Some passionate and long kissing are shown through the movie.
WARNING: Parents’ guides sometimes contain spoilers. VERTIGO, in particular, contains many surprises, which this guide may reveal.
There is no sex or nudity. However, the plot may be considered suggestive for viewers due to the fact it revolves around themes of voyeurism, stalking, and sensuality. (The man is unmarried; the woman is–or seems to be–his friend’s wife.)
The protagonist’s obsession with a dead woman makes his actions in the second half of the film seem necrophilic. But this perversion is never made explicit.


The main character cajoles a woman into changing her appearance in order to look more like his dead lover. There is nothing explicit in the scenes but the director described it as a “reverse strip tease” since there is a clear sexual component to his desire.

After the protagonist rescues the woman from “drowning” herself, we see him in his flat. The camera slowly pans to relatively unidentifiable underthings drying in his bathroom. The inference that he completely stripped her and held her wet body in his arms before retiring her to his bed is unavoidable. Further plot revelations reveal she was completely conscious during the process.


Film review:Translated by www.rabudo-ru.com


To tell you the truth, vertigo is really hard to see without feminism and Freud

I know that now everyone advocates less literary criticism and interpretation with philosophical concepts. In the words of Mr. Chen Shan in class, he directly threw away the paper when he saw the word feminism. However, Hitchcock’s film is so obvious that I have to say without conscience that Hitchcock’s film was not influenced by Freud, and I’m sorry. My feeling after watching the film is that I’m sure Hitchcock has definitely read Freud before.

In fact, I think the highlight of the film lies entirely in the tension between the heroine’s adherence to self as the subject (she hopes the hero will fall in love with “the real her”) and gradually becoming the fictional image in the hero’s imagination. The first half was really poor and almost made me sleepy.

To say suspense, there is really no suspense in this film. It is far from Hitchcock’s mentally ill. No matter how retarded I am, I won’t really believe the nonsense of the husband’s so-called ghost possession. Moreover, this is a Hitchcock film, not a ghost film. Naturally, I knew from the beginning that this was a conspiracy of the husband. At the same time, as the finale of black films in the late 1950s, blonde women are naturally snake and scorpion women who deceive male heroes, which is also obvious.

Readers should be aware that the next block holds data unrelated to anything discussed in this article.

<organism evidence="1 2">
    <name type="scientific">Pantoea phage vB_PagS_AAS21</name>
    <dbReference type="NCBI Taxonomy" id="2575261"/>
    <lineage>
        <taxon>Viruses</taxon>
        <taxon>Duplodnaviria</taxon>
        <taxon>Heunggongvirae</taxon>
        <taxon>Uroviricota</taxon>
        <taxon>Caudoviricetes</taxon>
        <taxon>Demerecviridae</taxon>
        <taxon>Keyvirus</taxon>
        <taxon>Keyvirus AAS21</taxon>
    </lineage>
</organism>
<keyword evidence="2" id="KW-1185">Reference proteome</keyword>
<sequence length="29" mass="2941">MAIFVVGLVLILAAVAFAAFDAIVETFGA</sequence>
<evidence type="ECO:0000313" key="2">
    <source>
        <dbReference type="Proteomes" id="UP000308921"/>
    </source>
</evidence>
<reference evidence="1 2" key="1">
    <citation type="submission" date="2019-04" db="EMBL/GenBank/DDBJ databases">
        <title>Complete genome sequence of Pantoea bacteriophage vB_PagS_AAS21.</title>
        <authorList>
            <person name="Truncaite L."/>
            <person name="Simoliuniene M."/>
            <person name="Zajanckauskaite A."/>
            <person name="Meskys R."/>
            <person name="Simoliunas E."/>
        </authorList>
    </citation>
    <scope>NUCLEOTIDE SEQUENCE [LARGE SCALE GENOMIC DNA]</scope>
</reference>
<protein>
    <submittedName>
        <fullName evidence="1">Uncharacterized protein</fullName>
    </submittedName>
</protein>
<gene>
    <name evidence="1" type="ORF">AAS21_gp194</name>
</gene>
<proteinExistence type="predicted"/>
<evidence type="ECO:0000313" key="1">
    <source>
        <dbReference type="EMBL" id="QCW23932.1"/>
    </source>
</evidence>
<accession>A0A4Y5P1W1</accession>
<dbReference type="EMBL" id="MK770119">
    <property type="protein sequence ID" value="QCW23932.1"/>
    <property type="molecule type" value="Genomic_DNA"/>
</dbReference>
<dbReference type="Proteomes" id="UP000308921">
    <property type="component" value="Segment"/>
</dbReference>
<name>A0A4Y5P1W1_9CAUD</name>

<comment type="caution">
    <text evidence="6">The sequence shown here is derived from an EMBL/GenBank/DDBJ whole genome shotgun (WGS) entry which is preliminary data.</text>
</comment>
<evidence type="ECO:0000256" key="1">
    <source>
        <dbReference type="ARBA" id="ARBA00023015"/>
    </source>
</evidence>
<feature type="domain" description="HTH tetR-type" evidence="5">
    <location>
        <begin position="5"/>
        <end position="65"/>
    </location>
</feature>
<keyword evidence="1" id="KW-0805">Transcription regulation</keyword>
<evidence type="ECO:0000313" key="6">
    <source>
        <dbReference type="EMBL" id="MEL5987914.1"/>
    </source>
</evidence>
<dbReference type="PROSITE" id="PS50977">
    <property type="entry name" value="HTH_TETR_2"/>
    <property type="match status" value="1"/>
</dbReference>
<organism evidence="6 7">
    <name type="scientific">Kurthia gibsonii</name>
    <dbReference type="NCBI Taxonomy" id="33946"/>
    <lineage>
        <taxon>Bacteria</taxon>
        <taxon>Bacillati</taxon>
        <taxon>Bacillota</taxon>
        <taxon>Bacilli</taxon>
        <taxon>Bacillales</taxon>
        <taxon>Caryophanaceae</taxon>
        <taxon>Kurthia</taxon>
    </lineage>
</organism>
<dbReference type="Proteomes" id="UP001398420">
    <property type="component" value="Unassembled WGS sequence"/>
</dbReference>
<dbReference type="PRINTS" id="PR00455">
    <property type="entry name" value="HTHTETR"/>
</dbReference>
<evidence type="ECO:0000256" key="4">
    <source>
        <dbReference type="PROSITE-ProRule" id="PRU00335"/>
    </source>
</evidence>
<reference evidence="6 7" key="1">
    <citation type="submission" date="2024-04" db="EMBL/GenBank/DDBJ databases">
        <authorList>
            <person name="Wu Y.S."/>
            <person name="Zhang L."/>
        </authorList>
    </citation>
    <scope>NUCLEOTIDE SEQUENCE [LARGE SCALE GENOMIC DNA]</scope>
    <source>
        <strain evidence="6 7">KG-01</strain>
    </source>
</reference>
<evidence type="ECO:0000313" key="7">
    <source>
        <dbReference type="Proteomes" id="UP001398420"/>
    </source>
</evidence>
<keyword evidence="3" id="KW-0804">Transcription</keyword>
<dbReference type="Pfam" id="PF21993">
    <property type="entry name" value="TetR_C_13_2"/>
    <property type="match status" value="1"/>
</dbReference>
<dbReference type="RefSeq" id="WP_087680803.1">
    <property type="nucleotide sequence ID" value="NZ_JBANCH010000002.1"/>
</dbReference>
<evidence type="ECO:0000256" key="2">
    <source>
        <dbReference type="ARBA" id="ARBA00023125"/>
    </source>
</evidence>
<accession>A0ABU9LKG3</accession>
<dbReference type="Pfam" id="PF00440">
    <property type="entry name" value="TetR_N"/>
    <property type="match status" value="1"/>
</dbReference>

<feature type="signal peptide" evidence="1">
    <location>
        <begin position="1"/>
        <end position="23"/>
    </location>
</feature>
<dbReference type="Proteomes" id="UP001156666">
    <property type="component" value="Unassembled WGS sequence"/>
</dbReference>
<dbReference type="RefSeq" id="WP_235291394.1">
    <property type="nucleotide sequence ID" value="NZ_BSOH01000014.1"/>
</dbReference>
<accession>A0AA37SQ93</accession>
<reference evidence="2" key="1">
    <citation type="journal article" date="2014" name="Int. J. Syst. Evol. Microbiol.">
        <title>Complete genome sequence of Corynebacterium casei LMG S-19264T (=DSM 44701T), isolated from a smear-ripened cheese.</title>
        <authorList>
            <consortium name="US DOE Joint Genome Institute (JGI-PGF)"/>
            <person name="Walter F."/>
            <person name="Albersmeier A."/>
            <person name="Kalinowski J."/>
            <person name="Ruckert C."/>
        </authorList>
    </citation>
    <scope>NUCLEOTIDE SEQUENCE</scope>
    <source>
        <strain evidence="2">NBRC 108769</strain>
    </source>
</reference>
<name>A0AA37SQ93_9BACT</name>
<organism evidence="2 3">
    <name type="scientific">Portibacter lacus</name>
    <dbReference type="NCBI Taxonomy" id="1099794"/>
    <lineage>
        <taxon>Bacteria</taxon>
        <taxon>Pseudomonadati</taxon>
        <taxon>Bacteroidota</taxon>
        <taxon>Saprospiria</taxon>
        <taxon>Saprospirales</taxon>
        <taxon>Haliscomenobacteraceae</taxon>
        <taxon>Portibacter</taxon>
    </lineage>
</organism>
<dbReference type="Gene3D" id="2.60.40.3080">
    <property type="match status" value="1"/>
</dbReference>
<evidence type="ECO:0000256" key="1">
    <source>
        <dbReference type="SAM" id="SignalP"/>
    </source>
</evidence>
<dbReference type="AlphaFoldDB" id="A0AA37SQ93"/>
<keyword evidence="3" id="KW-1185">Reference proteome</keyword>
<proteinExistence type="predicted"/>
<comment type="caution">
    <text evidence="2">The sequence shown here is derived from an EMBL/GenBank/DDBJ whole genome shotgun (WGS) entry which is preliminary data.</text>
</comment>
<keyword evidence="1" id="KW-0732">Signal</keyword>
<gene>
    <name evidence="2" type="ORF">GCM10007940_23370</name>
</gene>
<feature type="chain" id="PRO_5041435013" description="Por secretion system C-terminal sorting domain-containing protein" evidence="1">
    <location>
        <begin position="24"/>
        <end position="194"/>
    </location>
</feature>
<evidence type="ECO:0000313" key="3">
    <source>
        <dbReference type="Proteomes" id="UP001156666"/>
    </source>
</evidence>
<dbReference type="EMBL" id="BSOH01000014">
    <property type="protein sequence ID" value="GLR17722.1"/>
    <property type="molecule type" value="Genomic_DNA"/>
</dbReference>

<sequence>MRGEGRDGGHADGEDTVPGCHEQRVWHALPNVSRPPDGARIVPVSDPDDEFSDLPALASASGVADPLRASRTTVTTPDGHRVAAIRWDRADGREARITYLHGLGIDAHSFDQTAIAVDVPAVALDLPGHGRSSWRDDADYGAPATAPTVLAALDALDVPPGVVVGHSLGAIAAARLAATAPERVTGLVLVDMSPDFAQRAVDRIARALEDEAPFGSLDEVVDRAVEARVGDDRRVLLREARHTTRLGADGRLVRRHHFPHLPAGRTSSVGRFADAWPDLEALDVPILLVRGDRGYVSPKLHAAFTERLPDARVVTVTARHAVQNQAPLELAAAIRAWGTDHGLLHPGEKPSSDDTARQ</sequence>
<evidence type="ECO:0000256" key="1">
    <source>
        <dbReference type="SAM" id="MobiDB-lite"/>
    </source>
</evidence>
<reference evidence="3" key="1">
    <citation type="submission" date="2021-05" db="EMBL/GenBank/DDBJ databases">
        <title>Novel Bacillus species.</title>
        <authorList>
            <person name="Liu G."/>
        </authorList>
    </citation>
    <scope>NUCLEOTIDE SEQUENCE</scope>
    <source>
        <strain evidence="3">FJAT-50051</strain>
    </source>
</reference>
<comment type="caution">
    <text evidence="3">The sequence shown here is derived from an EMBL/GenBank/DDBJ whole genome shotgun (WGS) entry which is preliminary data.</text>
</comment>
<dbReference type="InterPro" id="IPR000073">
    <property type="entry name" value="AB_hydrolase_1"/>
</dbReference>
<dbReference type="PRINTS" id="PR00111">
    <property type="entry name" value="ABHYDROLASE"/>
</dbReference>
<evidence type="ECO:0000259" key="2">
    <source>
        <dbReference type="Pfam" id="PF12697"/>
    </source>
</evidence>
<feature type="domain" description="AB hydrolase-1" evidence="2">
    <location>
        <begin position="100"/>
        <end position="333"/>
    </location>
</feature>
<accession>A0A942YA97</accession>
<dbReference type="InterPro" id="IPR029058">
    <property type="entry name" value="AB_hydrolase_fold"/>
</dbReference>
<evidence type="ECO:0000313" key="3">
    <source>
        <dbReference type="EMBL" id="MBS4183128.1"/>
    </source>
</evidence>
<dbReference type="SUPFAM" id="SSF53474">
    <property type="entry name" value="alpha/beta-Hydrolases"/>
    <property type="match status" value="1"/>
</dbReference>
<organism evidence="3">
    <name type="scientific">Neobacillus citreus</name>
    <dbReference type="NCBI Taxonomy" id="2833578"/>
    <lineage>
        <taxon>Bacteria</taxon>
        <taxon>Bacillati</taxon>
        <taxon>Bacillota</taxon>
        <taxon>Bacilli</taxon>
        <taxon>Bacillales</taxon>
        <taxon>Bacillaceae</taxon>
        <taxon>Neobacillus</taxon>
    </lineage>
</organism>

As a conspiracy, this plan is completely inexplicable. It feels that the husband is a conspiracy designed based on the hero’s fear of heights, and killing his wife has become secondary. But even if the hero is afraid of heights, if someone sits on the stairs of the tower instead of leaving, won’t he block his husband on the top of the tower?

These are Tucao, I mean, if the movie does not have the second half, but only the first half of the end, it will make complaints about the truth. It will be a detective movie with three streams. It is because the second half of the movie has made the first half of the film full of new appeal.

If the male protagonist in the first half is the absolute lens viewpoint leader, then in the second half, the female protagonist slowly replaces the male protagonist’s dominant viewpoint and becomes the narrator. Generally speaking, there is only one dominant viewpoint of Hollywood films, either full knowledge or observation of the whole event led by the protagonist of the story. But Hitchcock’s favorite is to play with this subversion and have the ability to avoid being hated by the audience. The narrator of the first dominant perspective in the mentally ill was inexplicably killed in the middle of the story, which depressed me when I watched the film when I was a child. For the first time, I knew that the protagonist tacitly accepted by the audience could also be killed in the middle of the film. The movie “vertigo” played this trick again. After the hero found the heroine again, he approached this person and wanted to know her identity, but the heroine lied to him. When the hero closed the door and left, the lens did not come outside with the hero. On the contrary, the lens stayed in the heroine’s house. This is in complete conflict with the previous film viewing experience that the lens moves completely with the hero’s viewpoint. At this time, the heroine becomes the lens leader. The lens enters her heart and uses several flashback lenses to reveal the secret in the heroine’s heart. It turns out that she colluded with her husband to kill her real wife.